What if we told you that there’s a link between the air that you breathe indoors and the way that your brain works? Seems there’s a strong link between indoor air quality and cognitive function. Researchers had a group of professionals work in the same office for six days. During that time, the subjects were exposed to differing levels of ventilation, carbon dioxide and the types of volatile organic compounds (VOCs) common in indoor environments. Each day, their cognitive abilities were tested. The scientists found that where air was better ventilated and had lower carbon dioxide and VOC concentrations, subjects scored significantly higher in cognitive function compared with those in conventional office building conditions. The tests measured various areas of mental performance, including the ability to gather and apply information and the ability to plan, prioritize, and sequence actions.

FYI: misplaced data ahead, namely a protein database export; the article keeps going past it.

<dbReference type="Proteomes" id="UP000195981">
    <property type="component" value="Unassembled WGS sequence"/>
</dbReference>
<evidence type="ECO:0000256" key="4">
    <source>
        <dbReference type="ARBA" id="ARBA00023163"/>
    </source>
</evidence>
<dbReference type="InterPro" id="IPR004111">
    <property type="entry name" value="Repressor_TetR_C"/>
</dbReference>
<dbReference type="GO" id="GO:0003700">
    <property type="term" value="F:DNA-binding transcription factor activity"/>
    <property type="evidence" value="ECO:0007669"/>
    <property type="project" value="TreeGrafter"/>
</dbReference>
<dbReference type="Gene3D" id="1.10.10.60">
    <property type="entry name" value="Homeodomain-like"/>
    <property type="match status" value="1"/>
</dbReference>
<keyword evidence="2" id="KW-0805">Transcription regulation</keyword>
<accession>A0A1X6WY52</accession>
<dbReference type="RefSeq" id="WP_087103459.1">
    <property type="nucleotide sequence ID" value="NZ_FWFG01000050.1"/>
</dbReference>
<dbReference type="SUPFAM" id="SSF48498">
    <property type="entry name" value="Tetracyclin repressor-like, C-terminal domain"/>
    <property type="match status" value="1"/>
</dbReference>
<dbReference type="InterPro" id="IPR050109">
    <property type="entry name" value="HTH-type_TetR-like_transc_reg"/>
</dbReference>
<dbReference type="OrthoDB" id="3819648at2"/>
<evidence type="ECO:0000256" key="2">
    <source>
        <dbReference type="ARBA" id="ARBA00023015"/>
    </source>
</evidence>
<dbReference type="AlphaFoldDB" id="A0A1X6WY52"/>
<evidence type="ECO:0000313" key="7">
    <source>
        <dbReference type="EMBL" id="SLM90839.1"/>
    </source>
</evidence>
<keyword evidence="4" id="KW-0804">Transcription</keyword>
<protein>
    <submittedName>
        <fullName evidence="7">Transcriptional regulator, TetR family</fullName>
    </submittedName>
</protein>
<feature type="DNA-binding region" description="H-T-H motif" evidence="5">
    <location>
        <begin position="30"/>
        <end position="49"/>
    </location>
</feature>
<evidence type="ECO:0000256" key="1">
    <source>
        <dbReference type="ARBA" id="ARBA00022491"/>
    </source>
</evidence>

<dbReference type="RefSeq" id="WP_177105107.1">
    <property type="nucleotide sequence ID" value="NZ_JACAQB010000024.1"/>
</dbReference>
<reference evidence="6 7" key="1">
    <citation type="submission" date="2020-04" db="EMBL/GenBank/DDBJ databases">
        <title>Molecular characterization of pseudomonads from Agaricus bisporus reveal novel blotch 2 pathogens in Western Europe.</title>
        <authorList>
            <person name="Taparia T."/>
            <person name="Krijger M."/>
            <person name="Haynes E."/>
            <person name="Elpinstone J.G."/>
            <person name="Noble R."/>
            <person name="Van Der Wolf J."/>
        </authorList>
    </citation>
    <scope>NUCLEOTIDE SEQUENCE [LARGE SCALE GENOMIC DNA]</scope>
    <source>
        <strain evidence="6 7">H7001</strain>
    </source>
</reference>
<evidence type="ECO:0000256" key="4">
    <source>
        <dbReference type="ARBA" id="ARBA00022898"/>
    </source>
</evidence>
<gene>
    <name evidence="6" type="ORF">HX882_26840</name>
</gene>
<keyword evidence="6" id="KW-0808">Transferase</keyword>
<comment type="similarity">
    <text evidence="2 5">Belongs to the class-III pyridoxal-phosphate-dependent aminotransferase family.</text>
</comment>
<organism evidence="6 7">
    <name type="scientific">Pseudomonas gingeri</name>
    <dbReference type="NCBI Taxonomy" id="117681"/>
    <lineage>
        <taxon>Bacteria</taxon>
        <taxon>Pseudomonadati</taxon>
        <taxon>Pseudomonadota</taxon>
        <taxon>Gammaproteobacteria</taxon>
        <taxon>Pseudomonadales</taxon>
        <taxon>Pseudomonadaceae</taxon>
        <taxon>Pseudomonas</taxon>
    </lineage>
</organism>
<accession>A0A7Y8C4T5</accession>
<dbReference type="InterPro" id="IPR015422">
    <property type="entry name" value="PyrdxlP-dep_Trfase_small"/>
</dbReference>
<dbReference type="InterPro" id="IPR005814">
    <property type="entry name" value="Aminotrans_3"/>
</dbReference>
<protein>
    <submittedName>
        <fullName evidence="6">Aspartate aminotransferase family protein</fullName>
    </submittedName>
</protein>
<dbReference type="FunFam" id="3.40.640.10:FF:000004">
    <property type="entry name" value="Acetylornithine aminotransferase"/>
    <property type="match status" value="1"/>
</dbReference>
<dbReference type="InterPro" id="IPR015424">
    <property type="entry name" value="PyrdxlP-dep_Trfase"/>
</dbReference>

Good indoor air requires comfortable temperature and humidity, adequate supply of fresh outdoor air, and control of pollutants from inside and outside of the building. To improve the air quality in your home, try to eliminate as many individual sources of pollution as possible, increase the amount of outdoor air coming indoors, and control temperature and humidity levels. In the kitchen, always turn on the ventilation hood when cooking and use the backburner whenever possible. In bedrooms and living areas, try to eliminate carpets and curtains. Use a vacuum cleaner with a HEPA filter. An air purifier can help, too. If you’re dealing with particulate matter, such as mold, mildew, dust mites and animal dander, look for a quality HEPA (high-efficiency particulate air) filter.